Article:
The right is perpetuating a myth that Tamerlan Tzarnaev, one of the suspected bombers who is now dead, was once in the grasp of immigration authorities and was ignored by the Obama administration. In reality, the decision to deport Tzarnaev would have been a judge’s to make in immigration court. But even before getting that far, nothing about either of the suspects’ pasts would have suggested they were terrorists, that they should have been deported, or that the Obama Administration had any contact with them.
Every argument the anti-immigrant movement is using about Tzarnaev relies on authorities being able to predict the future. Kansas Secretary of State Kris Kobach has said that preventing the 9/11 hijackers from getting driver’s licenses might have stopped the attacks. Nothing about wanting to drive says you want to be a terrorist, and neither does domestic violence. Neither does his previous charge represent a failure to enforce immigration policy.
At the time of his brother’s domestic violence charge in 2009, the other suspect, Dzhokhar Tzarnaev-who was captured late Friday night-was fifteen years old. How would he have been caught? While right-wing pundits would like to make a connection between the immigration status of these young men and their role in the bombing, there is none.
This bombing does not represent a failure in our immigration system. The only immigration system that would have prevented this attack is one that believes that all Muslims are potential terrorists and that security is worth the cost of civil liberties.
Fox News Latino ran a story on April 19th quoting Mark Krikorian from the Center for Immigration Studies as saying, “What it shows is that immigration security is not divisible, that is, you can’t pick and choose what countries or group you’re going to pay lots of attention to. You can’t say, ‘We going [sic] to worry about people from Saudi Arabia, but not Russia.’” The question Krikorian purposefully fails to answer is why his immigration status matters at all; avoiding it, however, helps him say that we should be wary of all immigrants.
Everyone should remember just how tragically and dangerously wrong this group of anti-Muslim activists have been since the very beginning. Starting with an irresponsibly hasty story run by the New York Post claiming that there was a Saudi suspect in Boston police custody, Pamela Geller and Steven Emerson led the charge to summon the mob.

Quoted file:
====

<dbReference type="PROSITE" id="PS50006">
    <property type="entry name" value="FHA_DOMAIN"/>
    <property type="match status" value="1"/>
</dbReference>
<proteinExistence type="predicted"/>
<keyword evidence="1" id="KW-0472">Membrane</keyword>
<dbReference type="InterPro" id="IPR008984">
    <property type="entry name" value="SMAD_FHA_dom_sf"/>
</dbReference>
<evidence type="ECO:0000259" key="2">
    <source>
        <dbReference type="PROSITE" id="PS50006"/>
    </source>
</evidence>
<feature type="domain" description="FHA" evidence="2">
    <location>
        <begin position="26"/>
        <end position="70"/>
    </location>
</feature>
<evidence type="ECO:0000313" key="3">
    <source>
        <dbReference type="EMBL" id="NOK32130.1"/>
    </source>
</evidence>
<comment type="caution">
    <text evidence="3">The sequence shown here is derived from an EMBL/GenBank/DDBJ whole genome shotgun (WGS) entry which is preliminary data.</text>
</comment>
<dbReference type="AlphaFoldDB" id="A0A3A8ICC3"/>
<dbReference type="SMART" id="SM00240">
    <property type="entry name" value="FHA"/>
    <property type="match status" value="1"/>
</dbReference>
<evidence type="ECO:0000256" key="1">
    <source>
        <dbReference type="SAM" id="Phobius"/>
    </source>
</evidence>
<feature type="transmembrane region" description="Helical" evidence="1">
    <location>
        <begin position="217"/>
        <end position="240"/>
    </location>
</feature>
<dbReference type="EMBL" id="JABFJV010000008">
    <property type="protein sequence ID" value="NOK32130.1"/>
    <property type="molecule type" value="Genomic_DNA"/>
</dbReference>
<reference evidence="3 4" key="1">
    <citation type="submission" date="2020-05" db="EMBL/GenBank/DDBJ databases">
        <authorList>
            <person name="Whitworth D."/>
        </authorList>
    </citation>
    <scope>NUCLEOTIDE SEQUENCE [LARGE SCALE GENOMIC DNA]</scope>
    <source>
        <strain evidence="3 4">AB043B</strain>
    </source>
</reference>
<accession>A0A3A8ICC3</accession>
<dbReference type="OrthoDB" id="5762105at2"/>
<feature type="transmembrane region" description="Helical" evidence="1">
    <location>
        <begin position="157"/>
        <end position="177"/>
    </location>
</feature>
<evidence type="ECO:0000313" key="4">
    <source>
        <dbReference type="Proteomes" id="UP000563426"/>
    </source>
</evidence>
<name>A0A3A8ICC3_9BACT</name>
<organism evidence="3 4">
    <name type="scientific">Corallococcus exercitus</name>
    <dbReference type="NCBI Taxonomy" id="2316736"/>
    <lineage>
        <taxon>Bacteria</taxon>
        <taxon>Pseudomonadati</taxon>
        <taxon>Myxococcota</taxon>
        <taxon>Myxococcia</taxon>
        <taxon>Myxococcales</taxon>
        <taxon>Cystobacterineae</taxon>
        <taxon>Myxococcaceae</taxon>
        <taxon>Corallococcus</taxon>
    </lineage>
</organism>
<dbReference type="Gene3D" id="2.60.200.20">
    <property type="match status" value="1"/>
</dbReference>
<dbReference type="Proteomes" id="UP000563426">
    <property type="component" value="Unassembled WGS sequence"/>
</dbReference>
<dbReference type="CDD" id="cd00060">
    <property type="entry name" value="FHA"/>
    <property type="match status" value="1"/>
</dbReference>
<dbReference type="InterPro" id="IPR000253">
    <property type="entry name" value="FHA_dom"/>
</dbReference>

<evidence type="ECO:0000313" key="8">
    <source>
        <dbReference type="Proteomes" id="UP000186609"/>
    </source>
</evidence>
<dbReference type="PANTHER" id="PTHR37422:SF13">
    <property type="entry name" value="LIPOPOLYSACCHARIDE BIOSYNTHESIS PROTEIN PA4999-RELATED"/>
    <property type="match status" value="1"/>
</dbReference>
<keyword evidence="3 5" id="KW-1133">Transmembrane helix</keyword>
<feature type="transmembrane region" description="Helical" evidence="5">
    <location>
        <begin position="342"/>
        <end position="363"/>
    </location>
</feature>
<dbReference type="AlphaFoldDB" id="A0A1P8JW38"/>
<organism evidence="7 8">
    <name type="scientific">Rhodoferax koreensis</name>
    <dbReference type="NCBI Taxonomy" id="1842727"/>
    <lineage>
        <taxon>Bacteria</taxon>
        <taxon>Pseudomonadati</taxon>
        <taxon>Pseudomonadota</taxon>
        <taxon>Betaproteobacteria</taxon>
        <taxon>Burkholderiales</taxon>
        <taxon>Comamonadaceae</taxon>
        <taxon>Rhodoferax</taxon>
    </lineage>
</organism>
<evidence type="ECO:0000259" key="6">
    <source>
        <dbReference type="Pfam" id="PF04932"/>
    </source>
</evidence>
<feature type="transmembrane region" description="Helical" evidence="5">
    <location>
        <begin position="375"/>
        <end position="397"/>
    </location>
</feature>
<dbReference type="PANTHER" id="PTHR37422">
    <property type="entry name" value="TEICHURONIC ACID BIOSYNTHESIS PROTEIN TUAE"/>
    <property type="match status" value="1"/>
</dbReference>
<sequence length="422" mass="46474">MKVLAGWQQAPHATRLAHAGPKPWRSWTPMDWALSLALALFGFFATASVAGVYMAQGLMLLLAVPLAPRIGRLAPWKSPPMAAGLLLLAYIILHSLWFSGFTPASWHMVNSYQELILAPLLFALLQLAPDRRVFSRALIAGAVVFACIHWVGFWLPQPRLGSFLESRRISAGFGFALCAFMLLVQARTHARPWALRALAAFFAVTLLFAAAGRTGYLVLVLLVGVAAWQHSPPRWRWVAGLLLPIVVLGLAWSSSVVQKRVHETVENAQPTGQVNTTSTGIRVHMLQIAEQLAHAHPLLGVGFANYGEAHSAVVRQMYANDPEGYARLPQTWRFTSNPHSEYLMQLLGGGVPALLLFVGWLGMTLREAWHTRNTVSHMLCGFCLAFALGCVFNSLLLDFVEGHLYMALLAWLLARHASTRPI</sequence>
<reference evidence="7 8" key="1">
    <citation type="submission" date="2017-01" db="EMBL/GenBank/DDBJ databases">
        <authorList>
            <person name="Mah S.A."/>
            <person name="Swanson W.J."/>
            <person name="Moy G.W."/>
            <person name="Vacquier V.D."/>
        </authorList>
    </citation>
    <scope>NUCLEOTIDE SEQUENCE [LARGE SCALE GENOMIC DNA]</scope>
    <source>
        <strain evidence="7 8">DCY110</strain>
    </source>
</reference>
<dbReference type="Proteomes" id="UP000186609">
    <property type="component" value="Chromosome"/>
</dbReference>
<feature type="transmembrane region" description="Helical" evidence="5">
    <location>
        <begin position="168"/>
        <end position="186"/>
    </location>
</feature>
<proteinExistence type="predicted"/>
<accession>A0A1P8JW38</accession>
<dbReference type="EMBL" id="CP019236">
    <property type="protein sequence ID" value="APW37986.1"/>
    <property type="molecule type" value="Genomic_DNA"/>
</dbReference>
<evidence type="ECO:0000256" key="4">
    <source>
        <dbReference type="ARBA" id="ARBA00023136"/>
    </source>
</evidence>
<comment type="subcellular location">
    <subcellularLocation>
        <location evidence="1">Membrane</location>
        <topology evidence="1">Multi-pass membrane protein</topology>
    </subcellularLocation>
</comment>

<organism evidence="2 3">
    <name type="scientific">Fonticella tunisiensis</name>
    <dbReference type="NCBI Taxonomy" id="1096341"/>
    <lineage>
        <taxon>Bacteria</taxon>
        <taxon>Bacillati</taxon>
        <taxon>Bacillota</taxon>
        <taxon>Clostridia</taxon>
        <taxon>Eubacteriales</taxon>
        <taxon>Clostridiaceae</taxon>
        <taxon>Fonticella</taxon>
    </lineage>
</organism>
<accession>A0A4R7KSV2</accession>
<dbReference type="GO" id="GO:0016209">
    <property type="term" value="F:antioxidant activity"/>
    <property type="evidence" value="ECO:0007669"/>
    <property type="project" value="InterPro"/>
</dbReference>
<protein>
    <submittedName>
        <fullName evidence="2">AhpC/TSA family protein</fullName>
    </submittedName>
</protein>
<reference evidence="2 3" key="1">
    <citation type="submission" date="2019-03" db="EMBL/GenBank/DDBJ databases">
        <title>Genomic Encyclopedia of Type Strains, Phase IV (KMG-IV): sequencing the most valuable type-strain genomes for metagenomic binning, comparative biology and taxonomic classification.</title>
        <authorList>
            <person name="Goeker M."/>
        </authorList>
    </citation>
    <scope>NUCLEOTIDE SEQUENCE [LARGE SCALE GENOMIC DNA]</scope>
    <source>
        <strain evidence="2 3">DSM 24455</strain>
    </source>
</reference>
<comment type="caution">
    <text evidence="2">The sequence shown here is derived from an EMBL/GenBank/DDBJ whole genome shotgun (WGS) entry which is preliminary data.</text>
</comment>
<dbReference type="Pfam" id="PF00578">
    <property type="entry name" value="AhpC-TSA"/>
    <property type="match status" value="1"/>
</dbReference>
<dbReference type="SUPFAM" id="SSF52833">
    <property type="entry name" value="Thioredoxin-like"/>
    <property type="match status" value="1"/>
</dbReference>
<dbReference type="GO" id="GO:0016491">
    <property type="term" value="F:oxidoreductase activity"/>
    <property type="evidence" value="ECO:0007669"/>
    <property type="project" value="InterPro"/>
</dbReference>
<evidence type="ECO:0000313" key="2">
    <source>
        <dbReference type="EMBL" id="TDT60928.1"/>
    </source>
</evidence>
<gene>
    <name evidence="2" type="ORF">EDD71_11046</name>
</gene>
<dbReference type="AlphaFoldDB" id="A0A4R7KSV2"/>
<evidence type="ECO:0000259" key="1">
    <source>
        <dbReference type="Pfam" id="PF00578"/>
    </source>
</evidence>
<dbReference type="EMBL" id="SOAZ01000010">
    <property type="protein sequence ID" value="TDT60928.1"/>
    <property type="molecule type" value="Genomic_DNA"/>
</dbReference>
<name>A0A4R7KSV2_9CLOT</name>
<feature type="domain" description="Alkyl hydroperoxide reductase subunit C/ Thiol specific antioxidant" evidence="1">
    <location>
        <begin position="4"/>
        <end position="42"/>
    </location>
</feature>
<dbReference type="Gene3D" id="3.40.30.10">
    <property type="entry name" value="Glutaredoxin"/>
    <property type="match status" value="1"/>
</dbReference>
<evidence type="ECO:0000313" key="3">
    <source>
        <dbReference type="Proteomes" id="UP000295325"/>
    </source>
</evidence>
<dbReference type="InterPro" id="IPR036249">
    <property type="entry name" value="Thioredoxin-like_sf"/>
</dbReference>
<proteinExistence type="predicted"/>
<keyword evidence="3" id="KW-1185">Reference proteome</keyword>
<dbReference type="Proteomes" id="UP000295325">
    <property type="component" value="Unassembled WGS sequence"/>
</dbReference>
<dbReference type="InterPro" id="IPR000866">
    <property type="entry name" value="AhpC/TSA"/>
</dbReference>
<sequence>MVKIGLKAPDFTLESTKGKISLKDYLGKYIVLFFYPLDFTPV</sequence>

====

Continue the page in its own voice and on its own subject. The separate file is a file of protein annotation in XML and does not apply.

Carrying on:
They succeeded: Steve King (R-IA) urged congress to halt their immigration reform efforts, citing Saudi Arabia as a threat. “We need to take a look at the visa-waiver program and wonder what we’re doing, he said to the National Review. “If we can’t background-check people that are coming from Saudi Arabia, how do we think we are going to background check the 11 to 20 million people that are here from who knows where?”
After Boston police decisively refuted the claim and declared that he was not a suspect, Emerson took to Fox News to claim that he was being deported. The lie had to be refuted forcefully by DHS Secretary Janet Napolitano, who after being challenged by South Carolina Representative Jeff Duncan with false information, said: “Like I said, again I don’t even think he was technically a person of interest or a suspect, that was a wash. And I am unaware of any proceeding there, I will clarify that for you, but I think this is an example of why it is so important to let law enforcement to do its job.” (Note: the story linked to above from the conservative Daily Caller also refers to the student as having been detained, which is also false).
The moment has presented the anti-immigrant movement an incredible opportunity to engender prejudice against not only Muslim immigrants or those from predominantly Muslim countries, but against all immigrants. We need to take head on those who hope to capitalize on the moment and stop the promotion of fear and prejudice.